Can you spare ten minutes? If so, that’s enough time to complete The Legend of Zelda: Ocarina of Time. That’s right — a game that should take 30 or 40 hours can now be completed in less time than it takes to monetise a YouTube video.
How is that possible? Despite being 25 years old, Ocarina of Time is a darling of the speed-running community — a group of dedicated players who discover the quickest way to finish a game. Over the years, this community have found increasingly bizarre ways to reach the end credits, culminating in some very strange activity in recent weeks.
Ocarina of Time has now been completed (as of writing) in 9m 56s due to the strangest speed-running tactic of all time. By using a series of seemingly disjointed, nonsensical movements and actions by Link, players have discovered how to ‘program’ the game into warping to the final credits.
The method is extremely complicated, but it turns out that every action in the game has a value that can used in sequence to create a ‘bridge’ to other values in the programming. So a series of unconnected, very strange actions by Link can be used to jump to the credits in the opening section of the game.
The speedrunning community are debating the validity of the discovery and whether it really constitutes ‘playing’ the game, but that doesn’t stop the method from being incredibly impressive — and a fitting tribute to a game with time-travelling themes.
We got a glimpse of the future this week, as Netflix inadvertently let slip a summary for their upcoming Resident Evil TV series. The following description was posted on the Netflix Media Center:
“The town of Clearfield, MD, has long stood in the shadow of three seemingly unrelated behemoths — the Umbrella Corporation, the decommissioned Greenwood Asylum, and Washington, DC.
Today, 26 years after the discovery of the T-Virus, secrets held by the three will starts to be revealed at the first signs of outbreak.”
The summary certainly doesn’t give the impression that Resident Evil on Netflix will be an out-and-out action fest. Instead, it hints more at diving into the lore of the series and how the virus was created.
Resident Evil 3 comes to PlayStation 4, Xbox One, and PC beginning April 3rd, 2020! Return to Raccoon City as Jill Valentine escapes an unstoppable pursuer in this re-imagining of the survival horror classic.December 10, 2019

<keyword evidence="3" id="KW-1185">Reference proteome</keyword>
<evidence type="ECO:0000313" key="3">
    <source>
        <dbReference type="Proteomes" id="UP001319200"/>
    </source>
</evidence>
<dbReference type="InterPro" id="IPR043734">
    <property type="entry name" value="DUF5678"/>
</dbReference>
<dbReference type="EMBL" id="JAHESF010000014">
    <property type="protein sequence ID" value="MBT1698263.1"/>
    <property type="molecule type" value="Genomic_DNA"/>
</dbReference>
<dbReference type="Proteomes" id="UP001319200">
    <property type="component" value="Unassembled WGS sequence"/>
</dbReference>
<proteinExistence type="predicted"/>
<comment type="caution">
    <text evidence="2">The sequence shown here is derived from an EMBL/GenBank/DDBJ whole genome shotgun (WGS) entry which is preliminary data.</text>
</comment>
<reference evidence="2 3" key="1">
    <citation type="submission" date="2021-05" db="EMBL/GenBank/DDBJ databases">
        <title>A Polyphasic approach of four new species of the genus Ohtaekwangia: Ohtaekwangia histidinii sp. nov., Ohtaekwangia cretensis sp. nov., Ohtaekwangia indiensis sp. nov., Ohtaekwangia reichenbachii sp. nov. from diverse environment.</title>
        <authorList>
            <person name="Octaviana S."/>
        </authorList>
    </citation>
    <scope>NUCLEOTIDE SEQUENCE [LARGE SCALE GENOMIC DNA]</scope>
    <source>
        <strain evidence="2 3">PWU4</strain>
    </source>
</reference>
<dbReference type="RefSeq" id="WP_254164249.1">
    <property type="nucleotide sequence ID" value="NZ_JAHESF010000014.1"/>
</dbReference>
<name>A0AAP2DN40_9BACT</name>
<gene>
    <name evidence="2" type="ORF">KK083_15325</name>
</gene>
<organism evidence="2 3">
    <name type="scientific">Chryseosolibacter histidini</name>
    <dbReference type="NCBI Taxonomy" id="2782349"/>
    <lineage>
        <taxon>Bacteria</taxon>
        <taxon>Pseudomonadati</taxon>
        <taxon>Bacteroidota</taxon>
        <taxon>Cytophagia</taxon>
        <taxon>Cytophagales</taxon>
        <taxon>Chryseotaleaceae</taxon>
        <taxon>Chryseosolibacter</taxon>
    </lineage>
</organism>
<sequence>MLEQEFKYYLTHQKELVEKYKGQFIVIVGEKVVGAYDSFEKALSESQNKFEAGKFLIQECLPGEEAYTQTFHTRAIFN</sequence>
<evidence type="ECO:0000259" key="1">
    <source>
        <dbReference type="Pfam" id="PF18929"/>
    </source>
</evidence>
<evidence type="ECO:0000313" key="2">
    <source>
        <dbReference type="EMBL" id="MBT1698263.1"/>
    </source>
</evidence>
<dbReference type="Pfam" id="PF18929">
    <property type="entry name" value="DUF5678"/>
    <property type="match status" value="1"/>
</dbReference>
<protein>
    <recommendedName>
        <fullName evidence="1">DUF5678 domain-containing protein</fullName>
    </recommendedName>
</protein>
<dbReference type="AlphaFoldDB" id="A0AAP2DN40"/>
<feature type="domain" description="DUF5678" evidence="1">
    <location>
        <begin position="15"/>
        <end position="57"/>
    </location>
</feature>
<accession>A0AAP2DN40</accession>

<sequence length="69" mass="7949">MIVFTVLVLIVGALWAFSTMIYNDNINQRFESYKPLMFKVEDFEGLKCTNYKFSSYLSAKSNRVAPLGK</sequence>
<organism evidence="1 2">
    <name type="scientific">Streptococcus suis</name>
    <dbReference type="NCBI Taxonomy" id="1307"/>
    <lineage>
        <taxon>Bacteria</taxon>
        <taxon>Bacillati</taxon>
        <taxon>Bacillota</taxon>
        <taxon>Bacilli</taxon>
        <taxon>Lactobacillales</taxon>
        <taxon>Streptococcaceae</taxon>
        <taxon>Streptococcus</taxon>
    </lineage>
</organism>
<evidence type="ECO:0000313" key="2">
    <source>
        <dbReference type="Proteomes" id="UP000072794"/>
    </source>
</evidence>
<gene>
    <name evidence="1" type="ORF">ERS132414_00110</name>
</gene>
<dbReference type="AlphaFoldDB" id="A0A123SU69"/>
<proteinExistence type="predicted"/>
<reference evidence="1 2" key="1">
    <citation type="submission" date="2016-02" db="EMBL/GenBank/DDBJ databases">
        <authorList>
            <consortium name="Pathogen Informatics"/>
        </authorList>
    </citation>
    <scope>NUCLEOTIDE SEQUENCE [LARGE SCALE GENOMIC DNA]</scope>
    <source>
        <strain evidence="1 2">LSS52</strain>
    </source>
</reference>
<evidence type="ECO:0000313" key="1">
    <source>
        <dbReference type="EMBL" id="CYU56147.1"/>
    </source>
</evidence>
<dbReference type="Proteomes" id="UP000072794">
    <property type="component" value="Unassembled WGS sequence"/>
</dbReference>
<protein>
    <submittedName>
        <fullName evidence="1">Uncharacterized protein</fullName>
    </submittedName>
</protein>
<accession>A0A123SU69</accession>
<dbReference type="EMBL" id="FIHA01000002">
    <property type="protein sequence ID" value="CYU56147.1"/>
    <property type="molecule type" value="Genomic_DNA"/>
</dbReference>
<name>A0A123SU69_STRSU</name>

In addition, with this being the ‘first signs of the outbreak’, that would indicate a small number of zombies rather than an epidemic.
Our bet? The series will split itself between scenes investigating governmental cover-ups and the zombies running amuck in the Greenwood Asylum.
Speaking of rising from the dead, BioWare’s Anthem has pushed one hand through the graveyard soil in defiance.
Anthem was proclaimed dead soon after launch just over a year ago, and while some players continue to engage with the experience, most have long since moved on.
“We have heard your feedback that Anthem needs a more satisfying loot experience, better long-term progression, and a more fulfilling end game,” BioWare general manager Casey Hudson said in a studio blog post.
We’ll be happy to see the team succeed — but they’ll be dead lucky if it happens.
Warcraft III: Reforged has arrived, dead in the water. As of writing, it has the lowest user score of any big-budget game on online aggregate sites. Why?
In short, developers Blizzard didn’t do what they promised. They originally said Reforged would feature new cinematics, new graphics and new cutscenes — but failed to deliver as expected on these features.
In addition, they made the original version of Warcraft III much more difficult to play by making the old launcher redundant.
Blizzard have made some wonderful games over the years, which has led to a rabid fanbase. In many ways, this was the moment the fanbase struck back against a developer that has seemingly lost its way.
It remains to be seen if Blizzard will continue to give fans the cold shoulder, or they will go back to being cool.